Pathologic vascular findings in IPF consist of changes in the arteries, arterioles, and venules, and destruction of the capillary bed, which are traditionally attributed to hypoxia and fibrosis, respectively. Advential thickening around the pulmonary vessels occurs due to an increase of fibroblasts, myofibroblasts, and extracellular matrix deposition. Smooth-muscle cell hypertrophy and proliferation and collagen and elastin accumulation occur in the media of the small muscular pulmonary arteries, and distal pulmonary arterioles become muscularized. These changes are consistent with those seen in other hypoxia-related lung diseases. In addition, there may be extensive intimal hyperplasia, fibrosis, and reduplication of the inner elastic lamina in the small muscular pulmonary arteries in IPF; such changes are not usually observed in animal models or patients with hypoxia-related lung disease alone.16–21 These findings are present in densely fibrotic lobules (Fig 2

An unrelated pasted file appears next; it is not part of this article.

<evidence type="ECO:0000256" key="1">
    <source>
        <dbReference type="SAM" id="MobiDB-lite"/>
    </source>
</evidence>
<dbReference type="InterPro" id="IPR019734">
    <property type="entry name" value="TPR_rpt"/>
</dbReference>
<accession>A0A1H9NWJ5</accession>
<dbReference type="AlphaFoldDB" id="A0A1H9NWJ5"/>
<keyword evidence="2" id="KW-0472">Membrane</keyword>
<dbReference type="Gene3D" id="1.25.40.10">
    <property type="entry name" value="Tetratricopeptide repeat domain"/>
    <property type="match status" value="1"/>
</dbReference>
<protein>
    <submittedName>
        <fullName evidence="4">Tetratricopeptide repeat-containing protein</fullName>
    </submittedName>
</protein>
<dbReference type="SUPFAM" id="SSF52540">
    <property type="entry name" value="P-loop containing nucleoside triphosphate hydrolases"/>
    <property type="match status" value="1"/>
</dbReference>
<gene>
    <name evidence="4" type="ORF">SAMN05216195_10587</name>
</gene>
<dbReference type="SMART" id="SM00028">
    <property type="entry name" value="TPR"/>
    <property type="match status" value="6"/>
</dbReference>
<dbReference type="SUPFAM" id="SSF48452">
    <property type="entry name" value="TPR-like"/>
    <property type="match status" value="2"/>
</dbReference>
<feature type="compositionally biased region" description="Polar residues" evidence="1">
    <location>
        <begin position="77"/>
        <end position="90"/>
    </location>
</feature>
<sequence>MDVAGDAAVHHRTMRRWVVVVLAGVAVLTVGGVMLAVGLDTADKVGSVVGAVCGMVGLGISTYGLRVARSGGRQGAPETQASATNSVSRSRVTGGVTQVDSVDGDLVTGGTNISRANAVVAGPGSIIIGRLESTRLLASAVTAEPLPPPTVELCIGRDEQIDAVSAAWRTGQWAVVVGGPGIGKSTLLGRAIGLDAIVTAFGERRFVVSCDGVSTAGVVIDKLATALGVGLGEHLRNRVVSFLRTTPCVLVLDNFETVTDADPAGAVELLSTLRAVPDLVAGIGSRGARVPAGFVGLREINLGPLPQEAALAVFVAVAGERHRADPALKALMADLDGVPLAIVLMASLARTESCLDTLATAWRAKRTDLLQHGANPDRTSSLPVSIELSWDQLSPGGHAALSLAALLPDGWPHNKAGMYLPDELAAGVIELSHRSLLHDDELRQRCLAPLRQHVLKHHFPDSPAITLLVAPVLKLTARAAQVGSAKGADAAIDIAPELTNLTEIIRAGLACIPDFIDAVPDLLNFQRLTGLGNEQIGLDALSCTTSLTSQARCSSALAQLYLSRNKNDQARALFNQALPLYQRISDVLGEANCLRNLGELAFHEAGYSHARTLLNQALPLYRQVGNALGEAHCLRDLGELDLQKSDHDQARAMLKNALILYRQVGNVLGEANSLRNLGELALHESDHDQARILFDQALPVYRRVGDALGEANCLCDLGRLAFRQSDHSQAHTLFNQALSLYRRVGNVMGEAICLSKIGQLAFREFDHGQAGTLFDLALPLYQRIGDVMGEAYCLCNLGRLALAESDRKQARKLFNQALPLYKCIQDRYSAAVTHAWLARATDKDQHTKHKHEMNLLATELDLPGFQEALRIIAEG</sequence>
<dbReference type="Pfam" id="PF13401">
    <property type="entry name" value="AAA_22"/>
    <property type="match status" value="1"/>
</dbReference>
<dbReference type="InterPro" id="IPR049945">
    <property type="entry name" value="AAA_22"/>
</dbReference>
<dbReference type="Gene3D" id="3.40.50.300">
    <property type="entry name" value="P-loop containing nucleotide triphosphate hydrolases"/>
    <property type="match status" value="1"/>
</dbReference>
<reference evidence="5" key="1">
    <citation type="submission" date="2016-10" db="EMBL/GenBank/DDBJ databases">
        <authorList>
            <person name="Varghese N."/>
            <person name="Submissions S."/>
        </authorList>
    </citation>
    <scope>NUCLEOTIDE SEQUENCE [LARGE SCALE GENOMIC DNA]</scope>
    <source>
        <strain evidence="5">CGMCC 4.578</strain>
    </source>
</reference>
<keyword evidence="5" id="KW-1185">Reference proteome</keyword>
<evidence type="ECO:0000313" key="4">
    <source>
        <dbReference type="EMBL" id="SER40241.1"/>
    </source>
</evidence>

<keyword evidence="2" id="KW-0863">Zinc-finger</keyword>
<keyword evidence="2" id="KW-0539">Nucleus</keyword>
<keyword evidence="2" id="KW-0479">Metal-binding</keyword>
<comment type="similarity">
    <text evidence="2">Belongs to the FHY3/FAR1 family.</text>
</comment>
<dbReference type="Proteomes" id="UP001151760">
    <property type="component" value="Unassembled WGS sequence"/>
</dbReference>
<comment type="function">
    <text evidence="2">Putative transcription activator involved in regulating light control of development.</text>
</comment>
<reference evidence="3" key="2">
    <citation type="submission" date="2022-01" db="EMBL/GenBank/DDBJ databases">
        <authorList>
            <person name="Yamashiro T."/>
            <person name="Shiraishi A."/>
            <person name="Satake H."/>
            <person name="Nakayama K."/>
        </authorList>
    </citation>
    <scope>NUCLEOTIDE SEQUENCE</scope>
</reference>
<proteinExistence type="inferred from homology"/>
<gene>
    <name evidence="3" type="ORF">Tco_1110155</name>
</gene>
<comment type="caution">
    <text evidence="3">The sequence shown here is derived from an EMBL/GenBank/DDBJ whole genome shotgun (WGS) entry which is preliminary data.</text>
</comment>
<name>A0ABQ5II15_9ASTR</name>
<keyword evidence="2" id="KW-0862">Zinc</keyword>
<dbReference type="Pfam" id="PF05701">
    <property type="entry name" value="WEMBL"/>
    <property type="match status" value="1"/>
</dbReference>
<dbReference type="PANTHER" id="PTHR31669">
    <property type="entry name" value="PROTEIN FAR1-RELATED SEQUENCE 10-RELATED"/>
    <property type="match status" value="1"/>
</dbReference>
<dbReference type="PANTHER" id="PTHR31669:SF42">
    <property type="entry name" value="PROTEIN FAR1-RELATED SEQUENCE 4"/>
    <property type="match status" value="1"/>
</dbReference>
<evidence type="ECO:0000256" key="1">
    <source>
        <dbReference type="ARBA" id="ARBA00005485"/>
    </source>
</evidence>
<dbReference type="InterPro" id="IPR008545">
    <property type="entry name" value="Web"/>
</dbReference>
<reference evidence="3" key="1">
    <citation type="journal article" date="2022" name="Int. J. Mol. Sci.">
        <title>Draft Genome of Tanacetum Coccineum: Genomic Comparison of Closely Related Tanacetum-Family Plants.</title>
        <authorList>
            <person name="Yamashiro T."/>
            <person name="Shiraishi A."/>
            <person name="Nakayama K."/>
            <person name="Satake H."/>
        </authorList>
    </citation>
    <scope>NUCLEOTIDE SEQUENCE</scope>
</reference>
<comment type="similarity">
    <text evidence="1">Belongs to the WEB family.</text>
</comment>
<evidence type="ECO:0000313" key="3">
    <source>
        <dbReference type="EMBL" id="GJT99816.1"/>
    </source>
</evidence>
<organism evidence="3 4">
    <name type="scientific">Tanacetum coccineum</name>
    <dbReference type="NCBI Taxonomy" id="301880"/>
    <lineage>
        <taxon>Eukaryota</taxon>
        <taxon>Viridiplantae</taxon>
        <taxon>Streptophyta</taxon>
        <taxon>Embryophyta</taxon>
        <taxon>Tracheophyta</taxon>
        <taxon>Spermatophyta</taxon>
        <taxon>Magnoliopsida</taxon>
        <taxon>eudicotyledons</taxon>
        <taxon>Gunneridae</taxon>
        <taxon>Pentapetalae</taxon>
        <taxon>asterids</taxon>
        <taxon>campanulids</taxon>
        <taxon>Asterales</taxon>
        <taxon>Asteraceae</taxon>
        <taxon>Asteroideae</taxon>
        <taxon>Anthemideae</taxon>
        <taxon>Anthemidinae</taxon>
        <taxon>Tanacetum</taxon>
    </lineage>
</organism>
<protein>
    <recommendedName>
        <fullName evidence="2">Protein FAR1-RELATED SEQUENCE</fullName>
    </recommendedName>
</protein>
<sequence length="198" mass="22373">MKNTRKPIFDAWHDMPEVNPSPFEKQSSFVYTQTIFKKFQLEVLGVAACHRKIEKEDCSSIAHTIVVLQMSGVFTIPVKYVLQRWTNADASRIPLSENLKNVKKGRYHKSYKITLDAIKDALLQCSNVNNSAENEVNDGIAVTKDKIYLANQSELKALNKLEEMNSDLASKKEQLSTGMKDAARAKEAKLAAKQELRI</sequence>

, top left, A, and top right, B) as well as in less fibrotic areas (center left, C, through bottom right, F).,21–In situ thrombosis has also been observed in small muscular pulmonary arteries.22 More recently, investigators21 have documented intimal proliferation and fibrosis in the pulmonary venules as well.